Hunt: Rodgers' return could spark Packers postseason run

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Michael Hunt
Milwaukee Journal Sentinel
Tuesday, December 31, 2013

At the risk of breaking the Hyperbole-o-Meter’s needle, Sunday seemed like Lew Burdette shutting out the Yankees in Game 7 of the 1957 World Series, Bart Starr sneaking into the south end zone at Lambeau Field in the Ice Bowl, Oscar Robertson finishing off Baltimore in Game 4 of the NBA Finals and George Carlin getting arrested at Summerfest all rolled into one delicious cheese curd.

It was the Bears. It was the Bears at Soldier Field. It was for the division. It was for a home playoff game at Lambeau. It was two of the Packers’ best players making The Play that saved the season in the closing seconds.

It was exhilarating.

But let’s slow down and take in a big, ol’ lungful of perspective now that it is time to move on.

The 8-7-1 Packers are facing another elimination game Sunday against one of the best four or five teams in the NFL.

The only question that matters now is if they can do it again and keep it going, because the only thing that matters in Green Bay is the number of Lombardi trophies in the glass case.

Of course they can.

Losers of five of their last games, the Packers also are the hottest team going into the playoff because of one important number.

And that would be 12.

Aaron Rodgers came back at precisely the right time. The last regular-season game, the one that has already found a prominent spot in 94 years of Green Bay football, knocked off the surface rust, got the interceptions out of his system and gave everyone around him the confidence that this second four-game season can be had.

Right now, the Packers are the worst nightmare for the other tournament teams. A healthy Rodgers, a healthy Randall Cobb, a healthy Eddie Lacy and a healthy offensive line should be enough to cover the holes that might prevent another team from running the table at the right time.

The Packers still do not tackle at a championship level. A leaky defense is missing Clay Matthews and Johnny Jolly. But one of the biggest myths in all of sports is the cliché that defenses win championships. Defenses put teams in the position to win championships. Offenses, especially 21st-century offenses, carry the day.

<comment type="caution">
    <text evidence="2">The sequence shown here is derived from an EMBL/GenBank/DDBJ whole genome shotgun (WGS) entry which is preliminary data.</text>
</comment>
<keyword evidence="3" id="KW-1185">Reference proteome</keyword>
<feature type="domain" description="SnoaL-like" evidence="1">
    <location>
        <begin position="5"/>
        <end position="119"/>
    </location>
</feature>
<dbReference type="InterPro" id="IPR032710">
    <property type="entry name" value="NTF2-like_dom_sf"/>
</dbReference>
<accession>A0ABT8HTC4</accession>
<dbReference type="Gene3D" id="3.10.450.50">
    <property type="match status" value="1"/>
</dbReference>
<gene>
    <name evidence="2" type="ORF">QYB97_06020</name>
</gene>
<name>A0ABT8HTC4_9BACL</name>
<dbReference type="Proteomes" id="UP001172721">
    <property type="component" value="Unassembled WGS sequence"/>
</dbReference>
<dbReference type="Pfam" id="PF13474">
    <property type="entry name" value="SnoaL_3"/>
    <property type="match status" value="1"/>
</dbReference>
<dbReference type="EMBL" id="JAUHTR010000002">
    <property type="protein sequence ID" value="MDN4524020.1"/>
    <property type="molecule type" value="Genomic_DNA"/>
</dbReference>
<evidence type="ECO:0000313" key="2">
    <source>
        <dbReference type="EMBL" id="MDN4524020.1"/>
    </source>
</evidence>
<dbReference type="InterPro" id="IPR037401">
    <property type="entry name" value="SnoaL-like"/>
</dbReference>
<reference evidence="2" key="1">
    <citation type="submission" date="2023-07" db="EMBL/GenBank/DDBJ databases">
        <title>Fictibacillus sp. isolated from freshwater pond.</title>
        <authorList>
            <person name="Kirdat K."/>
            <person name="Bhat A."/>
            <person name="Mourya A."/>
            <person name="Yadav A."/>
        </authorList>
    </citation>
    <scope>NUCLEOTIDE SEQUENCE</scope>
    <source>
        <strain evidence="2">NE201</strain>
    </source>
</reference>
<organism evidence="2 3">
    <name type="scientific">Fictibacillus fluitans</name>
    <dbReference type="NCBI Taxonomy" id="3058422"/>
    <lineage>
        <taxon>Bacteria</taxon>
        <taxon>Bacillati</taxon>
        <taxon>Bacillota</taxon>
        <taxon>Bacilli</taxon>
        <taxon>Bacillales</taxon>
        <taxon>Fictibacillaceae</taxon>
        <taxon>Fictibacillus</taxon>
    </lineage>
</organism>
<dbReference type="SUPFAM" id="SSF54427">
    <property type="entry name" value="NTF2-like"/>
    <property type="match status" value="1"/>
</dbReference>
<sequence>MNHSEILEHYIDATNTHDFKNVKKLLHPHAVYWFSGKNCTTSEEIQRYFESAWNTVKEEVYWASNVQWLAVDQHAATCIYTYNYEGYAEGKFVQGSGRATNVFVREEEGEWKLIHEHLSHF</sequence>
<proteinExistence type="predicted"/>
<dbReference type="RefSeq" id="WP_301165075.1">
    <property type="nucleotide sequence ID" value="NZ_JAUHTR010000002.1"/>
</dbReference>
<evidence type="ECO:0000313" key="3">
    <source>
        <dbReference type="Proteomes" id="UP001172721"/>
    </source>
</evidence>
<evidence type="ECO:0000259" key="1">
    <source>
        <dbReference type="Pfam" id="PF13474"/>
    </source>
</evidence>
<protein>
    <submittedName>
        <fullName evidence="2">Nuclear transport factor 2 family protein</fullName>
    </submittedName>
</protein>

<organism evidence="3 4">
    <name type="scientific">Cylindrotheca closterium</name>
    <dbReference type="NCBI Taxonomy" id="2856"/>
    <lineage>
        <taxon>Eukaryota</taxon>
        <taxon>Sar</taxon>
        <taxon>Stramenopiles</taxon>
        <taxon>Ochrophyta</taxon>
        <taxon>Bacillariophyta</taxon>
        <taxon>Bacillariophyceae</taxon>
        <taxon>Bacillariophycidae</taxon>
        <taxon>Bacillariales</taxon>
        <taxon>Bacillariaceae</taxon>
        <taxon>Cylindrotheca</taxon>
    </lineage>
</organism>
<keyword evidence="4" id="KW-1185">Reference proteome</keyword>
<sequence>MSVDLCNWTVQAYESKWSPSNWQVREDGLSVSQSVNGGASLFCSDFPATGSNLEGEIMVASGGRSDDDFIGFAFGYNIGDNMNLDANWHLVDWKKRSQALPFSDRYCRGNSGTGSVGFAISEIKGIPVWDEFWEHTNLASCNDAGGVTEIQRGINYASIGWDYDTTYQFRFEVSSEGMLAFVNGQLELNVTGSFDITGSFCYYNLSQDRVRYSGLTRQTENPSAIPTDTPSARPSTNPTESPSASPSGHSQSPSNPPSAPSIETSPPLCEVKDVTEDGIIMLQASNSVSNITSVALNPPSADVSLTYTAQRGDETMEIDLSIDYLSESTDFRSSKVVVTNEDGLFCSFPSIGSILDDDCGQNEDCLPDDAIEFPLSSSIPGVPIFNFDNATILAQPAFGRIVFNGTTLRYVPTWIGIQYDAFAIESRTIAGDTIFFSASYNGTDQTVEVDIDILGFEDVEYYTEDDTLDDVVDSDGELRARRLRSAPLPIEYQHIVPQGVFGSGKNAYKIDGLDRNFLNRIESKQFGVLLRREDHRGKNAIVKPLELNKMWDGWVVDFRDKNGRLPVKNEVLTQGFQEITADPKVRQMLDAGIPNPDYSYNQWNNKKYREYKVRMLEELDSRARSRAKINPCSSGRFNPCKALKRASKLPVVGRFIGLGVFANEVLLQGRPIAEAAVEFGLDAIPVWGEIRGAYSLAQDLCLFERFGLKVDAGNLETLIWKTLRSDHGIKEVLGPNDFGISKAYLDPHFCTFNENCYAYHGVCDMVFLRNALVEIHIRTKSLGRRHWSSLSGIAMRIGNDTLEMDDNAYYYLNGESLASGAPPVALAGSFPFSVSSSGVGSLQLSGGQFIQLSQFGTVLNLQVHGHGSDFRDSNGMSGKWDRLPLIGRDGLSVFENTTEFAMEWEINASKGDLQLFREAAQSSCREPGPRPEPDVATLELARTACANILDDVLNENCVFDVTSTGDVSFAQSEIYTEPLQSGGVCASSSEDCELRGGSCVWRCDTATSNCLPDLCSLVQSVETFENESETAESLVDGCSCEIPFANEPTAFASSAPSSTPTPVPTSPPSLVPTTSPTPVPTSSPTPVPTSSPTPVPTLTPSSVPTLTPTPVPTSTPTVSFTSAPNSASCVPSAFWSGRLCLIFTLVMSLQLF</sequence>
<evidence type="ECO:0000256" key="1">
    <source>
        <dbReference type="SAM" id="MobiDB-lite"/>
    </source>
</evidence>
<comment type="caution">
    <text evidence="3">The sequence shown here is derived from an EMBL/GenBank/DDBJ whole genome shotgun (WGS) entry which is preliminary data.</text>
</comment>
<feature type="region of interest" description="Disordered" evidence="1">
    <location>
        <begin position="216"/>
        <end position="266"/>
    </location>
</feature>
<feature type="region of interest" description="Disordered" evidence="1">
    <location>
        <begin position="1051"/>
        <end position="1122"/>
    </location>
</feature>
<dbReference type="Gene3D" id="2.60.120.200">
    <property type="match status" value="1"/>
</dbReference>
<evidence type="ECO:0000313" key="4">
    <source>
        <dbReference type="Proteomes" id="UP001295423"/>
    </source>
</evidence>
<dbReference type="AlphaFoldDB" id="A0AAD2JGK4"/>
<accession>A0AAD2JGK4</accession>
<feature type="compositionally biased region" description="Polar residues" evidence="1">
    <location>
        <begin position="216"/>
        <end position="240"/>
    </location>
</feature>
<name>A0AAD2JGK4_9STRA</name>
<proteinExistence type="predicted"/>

The 49ers had the second-worst passing offense Sunday before Colin Kaepernick went medieval on the Arizona Cardinals. Just as it was fashionable to anoint Kaepernick the quarterback of the future last season, it was just as trendy to write him off this year. As usual, the truth lies somewhere in the middle.

The Milwaukee kid who utterly destroyed the Packers in the playoffs last season is hot at the right time. He is capable of doing it again, but it is important to remember that San Francisco still leads with its defense. In what should be the most important matchup of the day, I’d take the full-strength Packers offense at home.

Ultimately, the worst thing the Bears did to the league was allowing Green Bay to recapture the momentum and confidence it had going after Week 10. Just before some guy rolled over on Rodgers’ collarbone, the Packers had it going to the point that they believed they were the most dangerous team in the league.

They just might be that team right now. As they proved with Rodgers in 2010, they are comfortable on the road in the playoffs. They will have a warmish-weather team in frightening conditions. Lacy is running downhill. Rodgers is fresh.

Residual euphoria doesn’t carry over in the NFL. That is for the fans. Making plays with playmakers in the playoffs is the thing, and the Packers are as ready as they’ve ever been.

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